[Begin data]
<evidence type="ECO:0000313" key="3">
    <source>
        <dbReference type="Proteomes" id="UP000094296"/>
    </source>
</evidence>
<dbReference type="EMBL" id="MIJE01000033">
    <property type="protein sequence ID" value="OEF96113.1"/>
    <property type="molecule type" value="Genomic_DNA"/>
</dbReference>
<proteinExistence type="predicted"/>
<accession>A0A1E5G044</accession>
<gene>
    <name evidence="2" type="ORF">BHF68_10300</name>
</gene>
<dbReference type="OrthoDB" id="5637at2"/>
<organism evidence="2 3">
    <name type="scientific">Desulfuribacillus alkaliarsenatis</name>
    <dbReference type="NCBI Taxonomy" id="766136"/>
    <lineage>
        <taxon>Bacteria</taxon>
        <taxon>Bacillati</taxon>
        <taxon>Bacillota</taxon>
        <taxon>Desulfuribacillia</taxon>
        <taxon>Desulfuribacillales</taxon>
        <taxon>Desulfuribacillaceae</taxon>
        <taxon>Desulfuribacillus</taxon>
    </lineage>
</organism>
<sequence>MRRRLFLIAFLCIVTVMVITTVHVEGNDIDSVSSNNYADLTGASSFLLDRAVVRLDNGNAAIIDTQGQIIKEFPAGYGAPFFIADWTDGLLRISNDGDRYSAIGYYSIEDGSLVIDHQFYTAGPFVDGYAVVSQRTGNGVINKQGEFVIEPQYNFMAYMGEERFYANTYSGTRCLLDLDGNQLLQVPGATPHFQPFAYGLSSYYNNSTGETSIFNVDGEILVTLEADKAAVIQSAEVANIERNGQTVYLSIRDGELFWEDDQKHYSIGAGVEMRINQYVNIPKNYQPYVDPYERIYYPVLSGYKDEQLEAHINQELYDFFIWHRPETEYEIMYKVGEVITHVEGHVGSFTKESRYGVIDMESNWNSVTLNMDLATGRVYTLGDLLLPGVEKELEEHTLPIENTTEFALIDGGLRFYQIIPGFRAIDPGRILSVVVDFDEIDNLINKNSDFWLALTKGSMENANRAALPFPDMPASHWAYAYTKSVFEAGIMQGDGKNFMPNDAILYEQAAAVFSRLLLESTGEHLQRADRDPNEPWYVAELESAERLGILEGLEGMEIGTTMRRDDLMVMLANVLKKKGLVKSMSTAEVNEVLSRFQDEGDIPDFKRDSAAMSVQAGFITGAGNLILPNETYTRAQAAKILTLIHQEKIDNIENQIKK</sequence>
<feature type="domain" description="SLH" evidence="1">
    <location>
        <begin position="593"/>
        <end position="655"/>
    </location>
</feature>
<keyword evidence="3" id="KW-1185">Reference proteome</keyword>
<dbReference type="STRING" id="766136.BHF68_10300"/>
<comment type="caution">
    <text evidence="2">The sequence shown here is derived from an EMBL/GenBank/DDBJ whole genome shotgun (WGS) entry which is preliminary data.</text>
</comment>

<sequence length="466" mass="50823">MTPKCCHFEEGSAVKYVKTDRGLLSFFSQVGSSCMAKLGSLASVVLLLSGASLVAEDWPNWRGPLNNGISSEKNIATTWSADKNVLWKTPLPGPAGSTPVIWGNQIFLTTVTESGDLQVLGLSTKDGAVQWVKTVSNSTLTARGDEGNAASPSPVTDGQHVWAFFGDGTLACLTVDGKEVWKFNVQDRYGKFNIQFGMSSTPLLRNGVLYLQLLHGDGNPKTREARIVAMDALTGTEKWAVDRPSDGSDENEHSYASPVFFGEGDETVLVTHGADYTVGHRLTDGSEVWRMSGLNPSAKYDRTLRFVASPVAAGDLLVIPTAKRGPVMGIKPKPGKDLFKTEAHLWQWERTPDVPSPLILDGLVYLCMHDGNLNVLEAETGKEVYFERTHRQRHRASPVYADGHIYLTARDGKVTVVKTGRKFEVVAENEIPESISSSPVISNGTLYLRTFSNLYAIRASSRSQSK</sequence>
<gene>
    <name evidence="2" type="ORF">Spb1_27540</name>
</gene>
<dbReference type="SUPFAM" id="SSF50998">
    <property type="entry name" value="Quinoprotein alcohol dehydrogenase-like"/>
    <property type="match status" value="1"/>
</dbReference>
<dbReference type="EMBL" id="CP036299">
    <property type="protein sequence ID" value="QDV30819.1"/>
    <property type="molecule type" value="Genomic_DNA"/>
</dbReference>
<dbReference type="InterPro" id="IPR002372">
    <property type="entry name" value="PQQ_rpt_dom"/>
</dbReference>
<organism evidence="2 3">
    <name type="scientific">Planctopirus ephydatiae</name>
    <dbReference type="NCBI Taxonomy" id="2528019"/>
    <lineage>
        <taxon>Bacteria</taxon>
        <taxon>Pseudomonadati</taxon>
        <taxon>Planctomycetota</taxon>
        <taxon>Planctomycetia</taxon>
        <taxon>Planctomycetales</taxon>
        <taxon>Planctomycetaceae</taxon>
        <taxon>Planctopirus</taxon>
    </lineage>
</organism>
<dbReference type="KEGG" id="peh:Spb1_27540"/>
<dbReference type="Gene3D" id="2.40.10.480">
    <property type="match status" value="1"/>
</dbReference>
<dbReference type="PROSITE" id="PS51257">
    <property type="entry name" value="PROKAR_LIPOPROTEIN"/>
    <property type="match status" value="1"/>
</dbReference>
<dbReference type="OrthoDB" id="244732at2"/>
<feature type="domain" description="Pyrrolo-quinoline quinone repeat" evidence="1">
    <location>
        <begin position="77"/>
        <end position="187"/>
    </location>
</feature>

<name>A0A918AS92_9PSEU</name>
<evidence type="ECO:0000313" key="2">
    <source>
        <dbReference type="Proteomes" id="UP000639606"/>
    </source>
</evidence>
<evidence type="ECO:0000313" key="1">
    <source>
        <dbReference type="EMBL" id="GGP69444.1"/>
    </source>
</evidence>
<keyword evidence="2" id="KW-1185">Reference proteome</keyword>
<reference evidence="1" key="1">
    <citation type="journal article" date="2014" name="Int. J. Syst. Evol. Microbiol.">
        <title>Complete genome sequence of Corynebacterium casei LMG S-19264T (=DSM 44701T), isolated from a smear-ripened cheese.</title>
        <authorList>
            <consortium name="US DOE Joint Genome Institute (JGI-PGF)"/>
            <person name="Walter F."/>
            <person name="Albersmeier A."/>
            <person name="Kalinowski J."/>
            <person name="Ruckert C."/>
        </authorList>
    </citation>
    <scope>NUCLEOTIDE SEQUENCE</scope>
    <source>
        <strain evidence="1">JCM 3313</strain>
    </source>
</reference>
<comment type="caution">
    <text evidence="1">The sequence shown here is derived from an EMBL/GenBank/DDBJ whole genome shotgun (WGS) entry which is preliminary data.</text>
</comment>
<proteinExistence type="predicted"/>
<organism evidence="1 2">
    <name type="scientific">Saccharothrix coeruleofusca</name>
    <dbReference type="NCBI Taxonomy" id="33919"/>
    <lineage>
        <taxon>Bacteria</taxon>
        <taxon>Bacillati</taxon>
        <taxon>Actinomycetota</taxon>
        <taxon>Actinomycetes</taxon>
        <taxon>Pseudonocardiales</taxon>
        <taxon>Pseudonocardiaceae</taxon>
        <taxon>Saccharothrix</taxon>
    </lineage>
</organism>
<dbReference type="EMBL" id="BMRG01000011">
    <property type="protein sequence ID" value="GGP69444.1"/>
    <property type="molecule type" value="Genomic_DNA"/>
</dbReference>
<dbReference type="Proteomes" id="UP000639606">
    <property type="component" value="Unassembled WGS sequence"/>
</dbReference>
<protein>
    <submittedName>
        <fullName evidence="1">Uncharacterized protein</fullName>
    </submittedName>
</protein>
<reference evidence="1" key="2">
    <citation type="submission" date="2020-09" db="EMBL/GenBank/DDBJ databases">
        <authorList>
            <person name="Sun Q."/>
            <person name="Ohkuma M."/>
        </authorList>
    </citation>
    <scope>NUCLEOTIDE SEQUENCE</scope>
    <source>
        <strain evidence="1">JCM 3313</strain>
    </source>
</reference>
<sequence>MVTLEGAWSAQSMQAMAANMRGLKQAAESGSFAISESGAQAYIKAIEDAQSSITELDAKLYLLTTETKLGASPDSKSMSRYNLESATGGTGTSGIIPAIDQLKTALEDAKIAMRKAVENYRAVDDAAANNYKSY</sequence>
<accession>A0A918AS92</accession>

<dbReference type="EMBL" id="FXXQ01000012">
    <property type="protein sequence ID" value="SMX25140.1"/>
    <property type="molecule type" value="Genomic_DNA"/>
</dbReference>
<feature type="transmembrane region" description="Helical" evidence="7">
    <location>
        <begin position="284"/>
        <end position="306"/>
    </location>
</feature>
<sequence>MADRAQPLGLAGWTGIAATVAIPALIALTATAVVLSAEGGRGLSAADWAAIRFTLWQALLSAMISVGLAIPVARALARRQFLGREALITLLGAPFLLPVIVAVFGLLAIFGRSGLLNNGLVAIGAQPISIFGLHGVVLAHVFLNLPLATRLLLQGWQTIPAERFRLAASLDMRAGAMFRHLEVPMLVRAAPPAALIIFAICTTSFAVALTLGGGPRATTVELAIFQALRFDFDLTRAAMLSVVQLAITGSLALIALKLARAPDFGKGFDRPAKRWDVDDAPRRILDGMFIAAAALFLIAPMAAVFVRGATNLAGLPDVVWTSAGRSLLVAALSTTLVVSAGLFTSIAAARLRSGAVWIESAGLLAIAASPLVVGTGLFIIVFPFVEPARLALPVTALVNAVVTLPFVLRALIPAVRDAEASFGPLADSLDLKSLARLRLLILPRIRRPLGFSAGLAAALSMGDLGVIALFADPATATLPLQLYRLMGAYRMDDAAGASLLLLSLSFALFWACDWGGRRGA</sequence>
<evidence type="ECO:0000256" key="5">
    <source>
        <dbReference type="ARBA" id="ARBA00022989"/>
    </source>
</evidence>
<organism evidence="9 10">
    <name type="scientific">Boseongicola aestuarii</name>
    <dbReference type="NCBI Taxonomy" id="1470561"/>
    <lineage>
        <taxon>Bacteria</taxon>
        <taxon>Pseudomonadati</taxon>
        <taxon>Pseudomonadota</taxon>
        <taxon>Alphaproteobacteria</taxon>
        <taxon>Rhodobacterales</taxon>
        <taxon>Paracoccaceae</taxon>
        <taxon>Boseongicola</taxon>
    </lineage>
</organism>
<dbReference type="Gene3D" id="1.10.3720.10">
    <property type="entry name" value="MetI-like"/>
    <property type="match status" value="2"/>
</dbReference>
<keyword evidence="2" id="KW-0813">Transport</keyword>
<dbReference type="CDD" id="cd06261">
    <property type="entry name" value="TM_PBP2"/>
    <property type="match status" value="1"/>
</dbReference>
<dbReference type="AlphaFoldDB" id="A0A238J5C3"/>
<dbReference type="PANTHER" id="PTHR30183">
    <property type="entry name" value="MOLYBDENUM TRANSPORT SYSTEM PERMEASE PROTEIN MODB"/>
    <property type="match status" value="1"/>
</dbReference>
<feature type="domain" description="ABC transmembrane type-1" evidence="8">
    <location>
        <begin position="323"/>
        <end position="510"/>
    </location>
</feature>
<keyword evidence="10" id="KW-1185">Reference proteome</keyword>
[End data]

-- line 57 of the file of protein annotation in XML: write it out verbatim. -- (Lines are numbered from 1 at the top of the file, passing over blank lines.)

    <name type="scientific">Planctopirus ephydatiae</name>